HYPOTHYROIDISM/HASHIMOTO’S DISEASE: Too Little Thyroid Hormone
Hypothyroidism is a condition where the thyroid is underactive, chemically destroyed, or surgically removed, and therefore unable to produce sufficient levels of thyroid hormone. A person with mild hypothyroidism may feel just fine â€” in fact, the condition might cause no symptoms at all. However, symptoms can become more obvious if hypothyroidism progresses. Hypothyroidism is usually easily diagnosed with a physical examination and blood tests. People with underactive thyroids might feel depressed and sluggish. They might gain weight, even though they’re not eating more or getting less exercise than usual
Treatment of Hashimotoâ€™s disease, the autoimmune condition that often results in hypothyroidism, is more controversial. Some practitioners believe that Hashimotoâ€™s requires no treatment, and will only treat a patient with thyroid hormone replacement drugs. There is some evidence that treating Hashimotoâ€™s disease with thyroid hormone replacement drugs before the thyroid stimulating hormone (TSH) level rises may alleviate some symptoms.
Defects in the production of thyroid hormone: Hashimoto’s thyroiditis occurs when there are defects in the production of thyroid hormone, resulting in an increased amount of TSH. The increased TSH results in a goiter (enlargement of the thyroid gland itself that can be seen as an obvious swelling in the front of the neck).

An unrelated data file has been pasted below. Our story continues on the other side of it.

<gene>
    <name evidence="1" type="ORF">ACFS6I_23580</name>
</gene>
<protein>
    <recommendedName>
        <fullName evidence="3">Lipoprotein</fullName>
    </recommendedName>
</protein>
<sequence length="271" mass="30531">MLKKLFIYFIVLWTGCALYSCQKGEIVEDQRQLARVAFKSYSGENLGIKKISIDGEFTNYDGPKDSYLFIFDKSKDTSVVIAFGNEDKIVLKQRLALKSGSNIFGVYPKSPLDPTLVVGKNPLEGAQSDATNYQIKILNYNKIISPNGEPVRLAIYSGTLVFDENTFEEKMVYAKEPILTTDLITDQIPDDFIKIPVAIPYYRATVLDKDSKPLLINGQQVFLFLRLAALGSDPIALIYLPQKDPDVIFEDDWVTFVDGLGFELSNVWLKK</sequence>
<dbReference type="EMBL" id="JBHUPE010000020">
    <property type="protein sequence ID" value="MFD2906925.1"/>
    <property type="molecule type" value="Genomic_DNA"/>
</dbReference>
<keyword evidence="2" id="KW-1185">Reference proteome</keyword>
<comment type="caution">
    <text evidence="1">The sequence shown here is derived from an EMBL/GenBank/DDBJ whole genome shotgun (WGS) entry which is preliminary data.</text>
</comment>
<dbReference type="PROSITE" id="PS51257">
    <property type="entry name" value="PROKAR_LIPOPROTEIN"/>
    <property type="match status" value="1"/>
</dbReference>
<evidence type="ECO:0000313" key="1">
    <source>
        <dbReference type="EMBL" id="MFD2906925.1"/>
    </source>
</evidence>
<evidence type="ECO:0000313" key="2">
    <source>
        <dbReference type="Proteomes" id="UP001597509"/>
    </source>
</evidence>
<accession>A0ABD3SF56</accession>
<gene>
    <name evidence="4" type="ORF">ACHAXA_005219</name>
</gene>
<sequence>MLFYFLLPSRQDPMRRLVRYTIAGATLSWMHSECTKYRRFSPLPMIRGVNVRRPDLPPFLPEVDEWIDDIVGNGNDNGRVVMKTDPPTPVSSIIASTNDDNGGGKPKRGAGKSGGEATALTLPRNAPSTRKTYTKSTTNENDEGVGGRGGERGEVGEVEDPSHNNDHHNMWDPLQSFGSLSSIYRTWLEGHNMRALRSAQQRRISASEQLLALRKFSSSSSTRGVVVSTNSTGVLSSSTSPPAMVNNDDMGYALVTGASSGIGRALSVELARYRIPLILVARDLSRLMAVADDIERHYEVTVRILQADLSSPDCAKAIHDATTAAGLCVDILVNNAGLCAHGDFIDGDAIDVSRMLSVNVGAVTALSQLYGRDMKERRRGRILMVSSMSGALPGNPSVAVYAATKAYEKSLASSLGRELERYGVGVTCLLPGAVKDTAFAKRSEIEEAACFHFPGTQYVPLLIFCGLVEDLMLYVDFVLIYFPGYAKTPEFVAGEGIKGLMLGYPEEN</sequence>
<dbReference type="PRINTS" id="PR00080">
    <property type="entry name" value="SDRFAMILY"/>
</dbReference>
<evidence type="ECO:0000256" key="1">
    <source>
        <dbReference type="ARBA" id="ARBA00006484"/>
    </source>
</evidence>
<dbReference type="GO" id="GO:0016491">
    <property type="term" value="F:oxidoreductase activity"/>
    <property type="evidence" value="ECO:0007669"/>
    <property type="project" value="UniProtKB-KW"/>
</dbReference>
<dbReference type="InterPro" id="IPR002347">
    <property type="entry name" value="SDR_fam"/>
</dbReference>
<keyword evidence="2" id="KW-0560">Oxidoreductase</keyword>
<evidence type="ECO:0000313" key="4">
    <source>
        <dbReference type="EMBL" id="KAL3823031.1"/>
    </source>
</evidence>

The most common cause of thyroid gland failure is called autoimmune thyroiditis (also called Hashimoto’s thyroiditis), a form of thyroid inflammation caused by the patient’s own immune system. Growth, development, metabolism, organ function, fertility and body temperature; these are all vital body functions we tend to take for granted. It may come as quite a surprise then, that the regulation of these vital tasks is due to one tiny endocrine gland â€“ the thyroid – located in your neck just below your Adam’s apple.
The treatment of many thyroid conditions warrants surgical removal of a portion or all of the thyroid gland. Sometimes, this remaining thyroid lobe and isthmus will produce enough hormone to meet the demands of the body. Similarly, goiters and some other thyroid conditions can be treated with radioactive iodine therapy. If the pituitary does not produce enough thyroid stimulating hormone (TSH) then the thyroid simply does not have the “signal” to make hormone.
- Loss of thyroid tissue: Treatment of hyperthyroidism by radioactive destruction of thyroid tissue or surgical removal of thyroid tissue can result in hypothyroidism.
- Antithyroid antibodies: These may be present in people who have diabetes, lupus, rheumatoid arthritis, chronic hepatitis, or Sjogren’s syndrome. These antibodies may cause decreased production of thyroid hormones.
- Congenital: Hypothyroidism can be present from birth. This is commonly discovered early with nationwide newborn screening for this disease.
Symptoms of Hypothyroidism
- Weight gain or increased difficulty losing weight
- Coarse, dry hair
- Dry, rough pale skin
- Hair loss
- Cold intolerance (you can’t tolerate cold temperatures like those around you)
- Muscle cramps and frequent muscle aches
- Memory loss
- Abnormal menstrual cycles
- Decreased libido